It avoids all the pitfalls of the liberal Left’s attempt to twist Catholic teaching like a rubber nose to fit their socialist agenda and narrative. It is well written and makes profuse use of Scripture, the Catechism and Popes John Paul II, Benedict XVI and Francis as well as other Church documents and teaching.

It is not a dull and boring read. It is concise, pithy, analyzes different perspectives, hits the hard topics and explains that much of a persons decision is based on prudential judgment, based on a solidly formed Catholic conscience. Good to give to everyone, Catholic or not.

It is clear to me that this election is the most important in my lifetime — so enter the booth prepared!

My wife and I purchased the 10-pack to share with our family and friends. Here is information on the timely book, a must-read for all Catholics before they pull the lever in the voting booth.

The highly-anticipated Catholic voting guide, Clear Conscience – released today. The nonpartisan voting guide from Ascension – the world leader in faith formation – examines Catholic values and provides comprehensive guidance to help Catholics navigate the contentious issues facing the nation both in the 2020 Election, and beyond.


Media Contact: Laura Orrico Public Relations, LLC, Laura Orrico – President 872-216-3781 |
Available in book or Kindle format: Click here.
To purchase 10-pack at reduced price click here.

clear_conscience_3d_720_1800x1800In the midst of a heated election season, Ascension has released a nonpartisan political guide for the voting Catholic. Clear Conscience identifies the responsibilities of Catholics when acting as voting citizens in the public square. It provides comprehensive guidance to help Catholics navigate the contentious issues facing the nation both in the 2020 Election, and beyond.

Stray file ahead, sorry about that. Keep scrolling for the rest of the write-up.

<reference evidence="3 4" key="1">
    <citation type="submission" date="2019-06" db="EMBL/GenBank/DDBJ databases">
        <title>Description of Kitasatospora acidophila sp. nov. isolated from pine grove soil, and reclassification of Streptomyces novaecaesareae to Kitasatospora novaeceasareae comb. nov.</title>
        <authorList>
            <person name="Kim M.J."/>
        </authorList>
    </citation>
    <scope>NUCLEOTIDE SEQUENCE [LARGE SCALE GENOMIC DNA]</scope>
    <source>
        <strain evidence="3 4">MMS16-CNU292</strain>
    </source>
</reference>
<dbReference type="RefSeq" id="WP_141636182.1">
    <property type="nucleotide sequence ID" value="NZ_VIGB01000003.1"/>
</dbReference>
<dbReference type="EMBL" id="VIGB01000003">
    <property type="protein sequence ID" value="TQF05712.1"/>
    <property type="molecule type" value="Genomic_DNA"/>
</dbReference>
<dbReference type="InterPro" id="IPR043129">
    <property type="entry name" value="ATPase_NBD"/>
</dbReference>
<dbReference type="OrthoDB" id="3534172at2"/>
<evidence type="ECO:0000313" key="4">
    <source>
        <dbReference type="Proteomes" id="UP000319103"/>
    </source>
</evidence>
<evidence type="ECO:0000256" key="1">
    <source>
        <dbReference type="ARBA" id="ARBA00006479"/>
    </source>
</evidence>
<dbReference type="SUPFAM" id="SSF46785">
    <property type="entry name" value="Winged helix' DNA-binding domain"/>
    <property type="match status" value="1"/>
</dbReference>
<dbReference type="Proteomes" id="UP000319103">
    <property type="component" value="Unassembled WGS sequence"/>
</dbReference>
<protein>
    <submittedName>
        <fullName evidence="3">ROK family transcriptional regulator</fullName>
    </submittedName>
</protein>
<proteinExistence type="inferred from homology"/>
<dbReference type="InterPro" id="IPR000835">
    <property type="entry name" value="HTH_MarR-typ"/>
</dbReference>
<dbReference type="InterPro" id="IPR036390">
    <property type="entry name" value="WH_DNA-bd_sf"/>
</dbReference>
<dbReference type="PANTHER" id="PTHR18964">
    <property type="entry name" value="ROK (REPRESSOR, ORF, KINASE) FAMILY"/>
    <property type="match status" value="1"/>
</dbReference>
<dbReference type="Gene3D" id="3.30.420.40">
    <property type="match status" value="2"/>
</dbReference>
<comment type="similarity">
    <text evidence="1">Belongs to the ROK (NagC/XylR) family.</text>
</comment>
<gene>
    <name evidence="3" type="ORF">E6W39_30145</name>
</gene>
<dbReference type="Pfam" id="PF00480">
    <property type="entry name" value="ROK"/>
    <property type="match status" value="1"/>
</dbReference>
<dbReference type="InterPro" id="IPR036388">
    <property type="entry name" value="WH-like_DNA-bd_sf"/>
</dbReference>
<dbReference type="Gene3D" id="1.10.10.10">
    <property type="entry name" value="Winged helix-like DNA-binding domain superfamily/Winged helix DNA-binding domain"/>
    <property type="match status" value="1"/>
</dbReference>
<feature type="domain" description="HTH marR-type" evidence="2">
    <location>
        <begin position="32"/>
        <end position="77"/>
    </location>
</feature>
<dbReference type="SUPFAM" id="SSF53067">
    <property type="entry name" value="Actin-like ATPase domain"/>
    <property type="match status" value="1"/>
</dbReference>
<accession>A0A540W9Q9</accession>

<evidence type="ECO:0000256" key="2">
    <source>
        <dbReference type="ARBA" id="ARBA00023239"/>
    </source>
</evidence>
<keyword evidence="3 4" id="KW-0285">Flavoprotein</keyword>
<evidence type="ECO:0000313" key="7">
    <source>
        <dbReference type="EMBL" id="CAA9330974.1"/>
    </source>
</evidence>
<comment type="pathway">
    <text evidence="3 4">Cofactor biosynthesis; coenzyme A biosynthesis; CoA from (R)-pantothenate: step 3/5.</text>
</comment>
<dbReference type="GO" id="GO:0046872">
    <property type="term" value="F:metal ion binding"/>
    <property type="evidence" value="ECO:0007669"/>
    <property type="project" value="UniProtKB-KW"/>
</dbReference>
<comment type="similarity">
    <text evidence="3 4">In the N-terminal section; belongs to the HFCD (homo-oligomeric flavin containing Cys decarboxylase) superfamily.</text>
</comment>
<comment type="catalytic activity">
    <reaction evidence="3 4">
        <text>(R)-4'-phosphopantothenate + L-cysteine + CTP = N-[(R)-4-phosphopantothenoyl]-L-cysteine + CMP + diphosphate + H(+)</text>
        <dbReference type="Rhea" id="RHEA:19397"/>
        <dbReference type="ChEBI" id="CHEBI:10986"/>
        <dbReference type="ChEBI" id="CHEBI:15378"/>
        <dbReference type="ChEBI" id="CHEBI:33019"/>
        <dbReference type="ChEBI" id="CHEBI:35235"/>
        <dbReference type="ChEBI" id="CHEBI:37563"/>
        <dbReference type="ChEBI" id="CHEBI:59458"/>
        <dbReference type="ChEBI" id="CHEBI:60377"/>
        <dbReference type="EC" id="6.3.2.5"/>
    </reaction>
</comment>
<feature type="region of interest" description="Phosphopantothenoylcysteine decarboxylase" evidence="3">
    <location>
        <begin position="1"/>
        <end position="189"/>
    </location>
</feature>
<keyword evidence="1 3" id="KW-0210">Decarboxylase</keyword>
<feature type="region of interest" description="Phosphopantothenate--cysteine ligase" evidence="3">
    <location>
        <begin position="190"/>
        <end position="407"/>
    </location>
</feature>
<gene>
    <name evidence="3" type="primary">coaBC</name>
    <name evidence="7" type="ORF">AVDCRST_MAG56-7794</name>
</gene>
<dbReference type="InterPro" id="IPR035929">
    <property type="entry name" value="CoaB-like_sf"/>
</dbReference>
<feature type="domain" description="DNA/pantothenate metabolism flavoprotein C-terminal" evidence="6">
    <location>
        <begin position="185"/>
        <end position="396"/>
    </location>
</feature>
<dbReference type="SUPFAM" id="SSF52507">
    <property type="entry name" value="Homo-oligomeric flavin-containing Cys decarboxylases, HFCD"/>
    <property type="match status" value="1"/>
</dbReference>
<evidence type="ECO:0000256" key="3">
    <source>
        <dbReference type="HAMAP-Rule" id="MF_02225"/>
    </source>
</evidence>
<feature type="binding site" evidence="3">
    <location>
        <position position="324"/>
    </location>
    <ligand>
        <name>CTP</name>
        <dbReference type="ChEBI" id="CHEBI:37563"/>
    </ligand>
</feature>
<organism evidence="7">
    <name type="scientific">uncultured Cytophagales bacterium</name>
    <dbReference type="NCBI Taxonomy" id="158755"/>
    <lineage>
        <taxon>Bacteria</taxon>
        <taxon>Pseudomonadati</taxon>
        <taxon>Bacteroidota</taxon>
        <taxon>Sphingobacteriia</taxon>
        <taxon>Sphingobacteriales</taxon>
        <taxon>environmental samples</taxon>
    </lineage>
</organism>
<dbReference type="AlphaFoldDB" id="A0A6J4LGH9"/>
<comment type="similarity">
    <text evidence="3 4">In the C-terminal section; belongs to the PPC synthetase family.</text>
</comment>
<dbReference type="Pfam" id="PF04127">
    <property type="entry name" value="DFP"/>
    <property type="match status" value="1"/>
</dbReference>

Clear Conscience focuses first on the foundational political principles that underlie all political decisions, including natural law, moral responsibility, and prudential judgement. In the second portion of the book, particular issues are examined, with clear outlines of where Catholics must agree with each other, and where Catholics of goodwill can validly hold differing political opinions.

“This book will not tell you who to vote for. That is a decision that only you can ultimately make,” explains Matthew Pinto, founder and president of Ascension. “Rather, the book will give you a framework from which your conscience can be formed, and thus, the guidance you will need to vote with a clear conscience.”

Through the insights in Clear Conscience, readers will learn:

– What the rights of every person are

– The universal responsibility to uphold and defend those rights

– How Catholics understand specific political issues

– How the Catholic tradition has contributed to a free and just society

– Guns, immigration, racial issues, and more.

The 2020 Election is set to be one of the most contentious elections in American history. Clear Conscience helps American Catholics chart a calm path through this storm while making reasonable, conscience-based political choices that honor both their faith and also their nation.